Simberloff, who formerly taught at Florida State University, noted that nutria are extremely difficult to remove once established. In the 1970s, he said, an eradication effort in the United Kingdom took 15 years to see success.

Heather Lakes is battling its nutria alone. The homeowners association is paying $20 per nutria to a trapper, plus a $300 setup fee. It may not be enough.

"In another year and a half, you could have 50 more," said Scott Laugherty, president of the Heather Lakes at Brandon Community Association. He noted that the nutria likely wandered in from other subdivisions.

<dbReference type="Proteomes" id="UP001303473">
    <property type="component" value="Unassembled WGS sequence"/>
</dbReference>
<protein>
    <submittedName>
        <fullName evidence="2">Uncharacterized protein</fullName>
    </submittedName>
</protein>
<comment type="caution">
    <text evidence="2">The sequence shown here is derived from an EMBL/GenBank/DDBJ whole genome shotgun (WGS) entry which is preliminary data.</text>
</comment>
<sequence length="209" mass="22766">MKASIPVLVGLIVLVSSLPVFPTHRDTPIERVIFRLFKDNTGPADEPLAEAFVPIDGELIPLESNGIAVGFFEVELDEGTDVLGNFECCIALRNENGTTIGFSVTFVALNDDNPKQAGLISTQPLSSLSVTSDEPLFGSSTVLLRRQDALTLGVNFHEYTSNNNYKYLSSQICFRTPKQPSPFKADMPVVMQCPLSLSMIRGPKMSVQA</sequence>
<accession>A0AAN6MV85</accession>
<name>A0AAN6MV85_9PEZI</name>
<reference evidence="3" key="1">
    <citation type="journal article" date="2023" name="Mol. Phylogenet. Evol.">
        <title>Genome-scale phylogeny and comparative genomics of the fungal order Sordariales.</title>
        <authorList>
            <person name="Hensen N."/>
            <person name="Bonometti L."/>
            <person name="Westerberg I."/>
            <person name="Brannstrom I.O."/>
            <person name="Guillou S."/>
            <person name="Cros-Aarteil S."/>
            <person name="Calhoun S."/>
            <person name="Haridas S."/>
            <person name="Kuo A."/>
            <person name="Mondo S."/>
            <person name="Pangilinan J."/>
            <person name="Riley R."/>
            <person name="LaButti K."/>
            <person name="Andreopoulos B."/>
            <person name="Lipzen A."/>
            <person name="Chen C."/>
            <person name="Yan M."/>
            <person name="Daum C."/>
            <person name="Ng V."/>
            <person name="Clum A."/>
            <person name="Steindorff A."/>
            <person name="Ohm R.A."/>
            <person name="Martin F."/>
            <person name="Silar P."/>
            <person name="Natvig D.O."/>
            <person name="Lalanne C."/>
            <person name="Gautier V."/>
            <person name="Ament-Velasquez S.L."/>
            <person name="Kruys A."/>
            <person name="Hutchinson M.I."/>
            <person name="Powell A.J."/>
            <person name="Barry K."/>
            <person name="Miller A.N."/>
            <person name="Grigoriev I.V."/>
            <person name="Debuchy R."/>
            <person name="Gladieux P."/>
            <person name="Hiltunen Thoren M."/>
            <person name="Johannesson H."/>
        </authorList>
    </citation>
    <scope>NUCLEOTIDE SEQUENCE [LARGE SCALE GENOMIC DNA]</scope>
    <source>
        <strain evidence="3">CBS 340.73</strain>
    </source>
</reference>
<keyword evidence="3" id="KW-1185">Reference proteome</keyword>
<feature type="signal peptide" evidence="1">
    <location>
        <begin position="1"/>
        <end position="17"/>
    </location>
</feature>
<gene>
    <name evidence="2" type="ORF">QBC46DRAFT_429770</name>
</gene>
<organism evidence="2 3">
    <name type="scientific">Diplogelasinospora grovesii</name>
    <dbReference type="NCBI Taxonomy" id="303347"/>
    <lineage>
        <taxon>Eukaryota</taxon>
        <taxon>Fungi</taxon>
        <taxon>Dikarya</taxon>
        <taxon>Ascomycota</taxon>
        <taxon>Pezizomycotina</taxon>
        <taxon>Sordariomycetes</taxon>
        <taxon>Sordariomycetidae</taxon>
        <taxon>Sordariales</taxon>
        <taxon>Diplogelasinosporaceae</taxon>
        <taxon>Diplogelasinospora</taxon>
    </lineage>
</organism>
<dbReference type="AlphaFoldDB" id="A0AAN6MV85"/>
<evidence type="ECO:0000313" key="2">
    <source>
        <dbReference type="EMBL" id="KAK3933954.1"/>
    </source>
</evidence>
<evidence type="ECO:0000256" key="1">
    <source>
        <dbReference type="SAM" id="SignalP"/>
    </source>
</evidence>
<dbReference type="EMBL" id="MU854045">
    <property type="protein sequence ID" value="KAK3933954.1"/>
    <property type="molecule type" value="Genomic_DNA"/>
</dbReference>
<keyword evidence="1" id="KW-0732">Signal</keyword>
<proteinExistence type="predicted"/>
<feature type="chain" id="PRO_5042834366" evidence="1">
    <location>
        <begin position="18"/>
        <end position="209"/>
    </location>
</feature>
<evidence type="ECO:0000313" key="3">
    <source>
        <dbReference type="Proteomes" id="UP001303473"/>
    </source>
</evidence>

Eradicating the nutria living in the 1,200-plus-home subdivision is a daunting assignment even for veteran trapper Jeff Yorns.

To tally the scope of the infestation, Yorns spent several nights watching animals in their habitats. The Army veteran uses sniper tactics to combat the rodents, dressing in dark clothes and stepping stealthily when he sees a nutria's telltale circular waves.

At night, the Land O'Lakes professional lays the traps, returning in the morning to remove the captives.

"We're up to 20," he called out to a woman sitting on a screened porch, striding unannounced across her yard with an airgun under his arm.

His goal is to reduce the damage caused by the rodents, which have eroded the edges of some lawns several feet and are destroying plants other animals need.

"The best I can hope for is to bring the population down to a tolerable level," he said. "They're really upsetting the balance of nature."